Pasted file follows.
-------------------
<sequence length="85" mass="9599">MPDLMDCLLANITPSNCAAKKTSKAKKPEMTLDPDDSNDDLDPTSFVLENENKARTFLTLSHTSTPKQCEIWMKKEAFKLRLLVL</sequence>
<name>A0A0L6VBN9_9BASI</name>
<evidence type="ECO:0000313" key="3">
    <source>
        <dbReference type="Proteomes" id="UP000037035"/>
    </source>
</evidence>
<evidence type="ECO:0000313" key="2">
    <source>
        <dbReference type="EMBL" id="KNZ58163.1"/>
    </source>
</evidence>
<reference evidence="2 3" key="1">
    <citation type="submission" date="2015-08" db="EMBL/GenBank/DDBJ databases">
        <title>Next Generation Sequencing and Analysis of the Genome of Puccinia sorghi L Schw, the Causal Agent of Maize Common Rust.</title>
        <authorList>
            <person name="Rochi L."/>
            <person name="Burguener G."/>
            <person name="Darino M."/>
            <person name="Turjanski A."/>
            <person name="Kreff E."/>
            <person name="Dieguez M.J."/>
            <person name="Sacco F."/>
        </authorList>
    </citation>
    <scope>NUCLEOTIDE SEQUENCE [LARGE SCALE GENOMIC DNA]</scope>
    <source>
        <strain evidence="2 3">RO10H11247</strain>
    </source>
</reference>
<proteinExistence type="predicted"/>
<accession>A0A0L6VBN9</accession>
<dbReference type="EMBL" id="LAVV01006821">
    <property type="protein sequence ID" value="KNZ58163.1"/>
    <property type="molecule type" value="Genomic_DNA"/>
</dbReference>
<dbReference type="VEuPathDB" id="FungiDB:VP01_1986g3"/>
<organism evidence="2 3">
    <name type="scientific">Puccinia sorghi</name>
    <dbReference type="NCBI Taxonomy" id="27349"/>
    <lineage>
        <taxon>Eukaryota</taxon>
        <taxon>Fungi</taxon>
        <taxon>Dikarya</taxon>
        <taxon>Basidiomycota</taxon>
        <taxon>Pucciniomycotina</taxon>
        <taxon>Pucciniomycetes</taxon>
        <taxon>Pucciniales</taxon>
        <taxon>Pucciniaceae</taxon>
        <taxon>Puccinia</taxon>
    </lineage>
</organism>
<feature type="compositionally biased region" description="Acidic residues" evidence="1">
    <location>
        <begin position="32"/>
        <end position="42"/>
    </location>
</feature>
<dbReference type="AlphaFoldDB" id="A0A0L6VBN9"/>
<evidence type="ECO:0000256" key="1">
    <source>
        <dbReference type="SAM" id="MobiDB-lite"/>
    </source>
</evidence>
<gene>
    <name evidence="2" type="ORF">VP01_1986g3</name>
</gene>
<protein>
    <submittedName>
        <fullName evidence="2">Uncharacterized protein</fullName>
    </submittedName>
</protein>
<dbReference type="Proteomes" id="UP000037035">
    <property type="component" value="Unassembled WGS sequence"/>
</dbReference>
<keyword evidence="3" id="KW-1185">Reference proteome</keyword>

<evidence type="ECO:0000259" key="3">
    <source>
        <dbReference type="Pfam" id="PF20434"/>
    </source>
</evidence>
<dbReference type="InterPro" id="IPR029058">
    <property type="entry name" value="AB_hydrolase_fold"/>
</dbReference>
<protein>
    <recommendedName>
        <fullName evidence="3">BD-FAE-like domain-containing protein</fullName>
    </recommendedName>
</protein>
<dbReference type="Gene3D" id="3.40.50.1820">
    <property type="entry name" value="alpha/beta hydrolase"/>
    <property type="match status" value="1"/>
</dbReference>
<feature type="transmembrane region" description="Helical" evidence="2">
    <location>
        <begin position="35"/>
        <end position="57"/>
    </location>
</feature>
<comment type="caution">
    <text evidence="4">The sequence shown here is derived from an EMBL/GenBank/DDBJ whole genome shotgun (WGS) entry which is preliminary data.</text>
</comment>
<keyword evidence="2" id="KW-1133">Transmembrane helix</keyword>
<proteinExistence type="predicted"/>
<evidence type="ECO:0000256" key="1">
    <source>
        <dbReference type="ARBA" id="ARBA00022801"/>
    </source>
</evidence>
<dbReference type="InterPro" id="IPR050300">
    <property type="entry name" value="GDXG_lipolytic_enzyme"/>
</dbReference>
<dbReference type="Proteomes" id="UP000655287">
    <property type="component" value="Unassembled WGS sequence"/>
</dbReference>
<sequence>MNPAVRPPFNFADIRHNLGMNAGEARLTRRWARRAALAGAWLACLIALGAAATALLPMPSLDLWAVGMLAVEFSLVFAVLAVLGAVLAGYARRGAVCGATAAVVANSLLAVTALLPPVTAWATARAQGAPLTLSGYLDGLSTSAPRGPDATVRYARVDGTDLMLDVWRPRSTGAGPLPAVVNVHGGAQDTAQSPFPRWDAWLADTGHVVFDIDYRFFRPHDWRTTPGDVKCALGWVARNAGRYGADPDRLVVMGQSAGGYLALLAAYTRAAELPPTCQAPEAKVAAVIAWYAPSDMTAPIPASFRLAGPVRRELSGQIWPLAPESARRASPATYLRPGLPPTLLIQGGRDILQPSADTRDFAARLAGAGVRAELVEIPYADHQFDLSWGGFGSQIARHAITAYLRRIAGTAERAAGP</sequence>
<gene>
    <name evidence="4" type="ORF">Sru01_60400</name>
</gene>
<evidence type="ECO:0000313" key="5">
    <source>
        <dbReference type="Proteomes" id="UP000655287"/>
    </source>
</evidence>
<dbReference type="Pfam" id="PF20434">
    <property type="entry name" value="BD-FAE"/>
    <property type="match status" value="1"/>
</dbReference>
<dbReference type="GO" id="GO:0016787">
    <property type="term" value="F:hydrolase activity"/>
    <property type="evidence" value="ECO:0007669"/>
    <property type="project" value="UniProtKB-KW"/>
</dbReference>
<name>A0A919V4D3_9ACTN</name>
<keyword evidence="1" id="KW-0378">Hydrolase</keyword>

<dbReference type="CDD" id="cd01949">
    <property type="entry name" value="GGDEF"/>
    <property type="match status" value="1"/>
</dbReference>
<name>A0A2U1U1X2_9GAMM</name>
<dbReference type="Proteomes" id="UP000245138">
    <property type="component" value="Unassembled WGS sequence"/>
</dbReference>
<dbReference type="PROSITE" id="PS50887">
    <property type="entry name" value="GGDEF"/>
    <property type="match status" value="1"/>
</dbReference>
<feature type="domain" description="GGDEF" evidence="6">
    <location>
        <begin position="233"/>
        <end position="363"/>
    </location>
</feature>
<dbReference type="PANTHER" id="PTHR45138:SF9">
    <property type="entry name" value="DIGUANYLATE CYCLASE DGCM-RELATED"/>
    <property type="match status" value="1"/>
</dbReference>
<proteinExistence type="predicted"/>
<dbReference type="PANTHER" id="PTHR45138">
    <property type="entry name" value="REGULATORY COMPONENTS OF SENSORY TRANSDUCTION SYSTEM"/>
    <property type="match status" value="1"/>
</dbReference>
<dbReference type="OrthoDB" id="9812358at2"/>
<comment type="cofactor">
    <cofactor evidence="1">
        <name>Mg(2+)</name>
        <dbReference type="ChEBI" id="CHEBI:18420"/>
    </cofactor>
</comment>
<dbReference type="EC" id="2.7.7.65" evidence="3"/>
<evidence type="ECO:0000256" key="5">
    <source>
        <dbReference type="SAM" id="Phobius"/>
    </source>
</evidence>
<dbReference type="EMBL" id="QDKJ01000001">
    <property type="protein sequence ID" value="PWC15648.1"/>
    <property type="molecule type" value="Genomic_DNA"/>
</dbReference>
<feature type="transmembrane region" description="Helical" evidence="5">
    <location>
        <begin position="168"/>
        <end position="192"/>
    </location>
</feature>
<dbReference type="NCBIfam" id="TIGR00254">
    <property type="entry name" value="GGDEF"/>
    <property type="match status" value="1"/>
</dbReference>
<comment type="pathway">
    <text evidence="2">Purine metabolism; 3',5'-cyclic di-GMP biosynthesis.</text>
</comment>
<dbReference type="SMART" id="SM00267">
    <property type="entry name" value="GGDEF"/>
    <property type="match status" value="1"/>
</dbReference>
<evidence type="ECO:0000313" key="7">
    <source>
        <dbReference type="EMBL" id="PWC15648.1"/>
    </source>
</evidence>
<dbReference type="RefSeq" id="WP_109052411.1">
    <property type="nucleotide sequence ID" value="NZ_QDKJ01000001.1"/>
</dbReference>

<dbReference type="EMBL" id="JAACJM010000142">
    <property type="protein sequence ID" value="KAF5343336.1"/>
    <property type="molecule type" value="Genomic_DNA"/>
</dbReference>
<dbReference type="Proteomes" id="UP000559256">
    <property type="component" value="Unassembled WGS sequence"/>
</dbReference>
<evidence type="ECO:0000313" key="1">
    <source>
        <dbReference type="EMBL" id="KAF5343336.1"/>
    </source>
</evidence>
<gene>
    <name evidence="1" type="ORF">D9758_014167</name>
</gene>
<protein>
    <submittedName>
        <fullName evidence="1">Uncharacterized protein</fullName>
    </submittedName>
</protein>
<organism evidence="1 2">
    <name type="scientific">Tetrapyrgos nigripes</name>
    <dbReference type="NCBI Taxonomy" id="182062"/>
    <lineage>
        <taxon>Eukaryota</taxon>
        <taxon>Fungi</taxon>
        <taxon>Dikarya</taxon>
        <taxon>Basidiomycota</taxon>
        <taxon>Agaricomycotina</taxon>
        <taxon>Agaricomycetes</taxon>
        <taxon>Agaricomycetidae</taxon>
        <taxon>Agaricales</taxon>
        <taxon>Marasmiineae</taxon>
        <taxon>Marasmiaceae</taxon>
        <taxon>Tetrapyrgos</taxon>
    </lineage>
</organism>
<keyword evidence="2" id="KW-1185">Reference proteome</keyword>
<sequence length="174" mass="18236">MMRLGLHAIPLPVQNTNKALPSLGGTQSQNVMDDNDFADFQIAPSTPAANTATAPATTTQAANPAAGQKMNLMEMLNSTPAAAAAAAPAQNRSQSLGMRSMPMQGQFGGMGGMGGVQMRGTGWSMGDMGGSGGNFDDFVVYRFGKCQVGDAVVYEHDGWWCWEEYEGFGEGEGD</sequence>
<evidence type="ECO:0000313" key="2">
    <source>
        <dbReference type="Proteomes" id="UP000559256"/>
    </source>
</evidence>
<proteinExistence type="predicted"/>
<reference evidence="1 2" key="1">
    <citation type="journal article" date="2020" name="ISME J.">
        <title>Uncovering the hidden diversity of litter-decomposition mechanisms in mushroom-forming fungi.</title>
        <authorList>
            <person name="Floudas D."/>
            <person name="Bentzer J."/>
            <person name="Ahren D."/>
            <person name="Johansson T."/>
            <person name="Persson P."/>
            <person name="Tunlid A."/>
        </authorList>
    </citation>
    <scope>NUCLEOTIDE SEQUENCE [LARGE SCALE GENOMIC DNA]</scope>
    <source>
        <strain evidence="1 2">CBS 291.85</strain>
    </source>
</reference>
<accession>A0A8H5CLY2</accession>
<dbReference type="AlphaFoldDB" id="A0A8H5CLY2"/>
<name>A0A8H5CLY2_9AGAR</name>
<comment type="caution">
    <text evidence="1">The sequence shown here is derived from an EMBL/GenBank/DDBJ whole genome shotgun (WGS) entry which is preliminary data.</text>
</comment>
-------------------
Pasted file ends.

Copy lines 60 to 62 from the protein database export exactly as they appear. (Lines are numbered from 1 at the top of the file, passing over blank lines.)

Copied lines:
<evidence type="ECO:0000256" key="1">
    <source>
        <dbReference type="SAM" id="MobiDB-lite"/>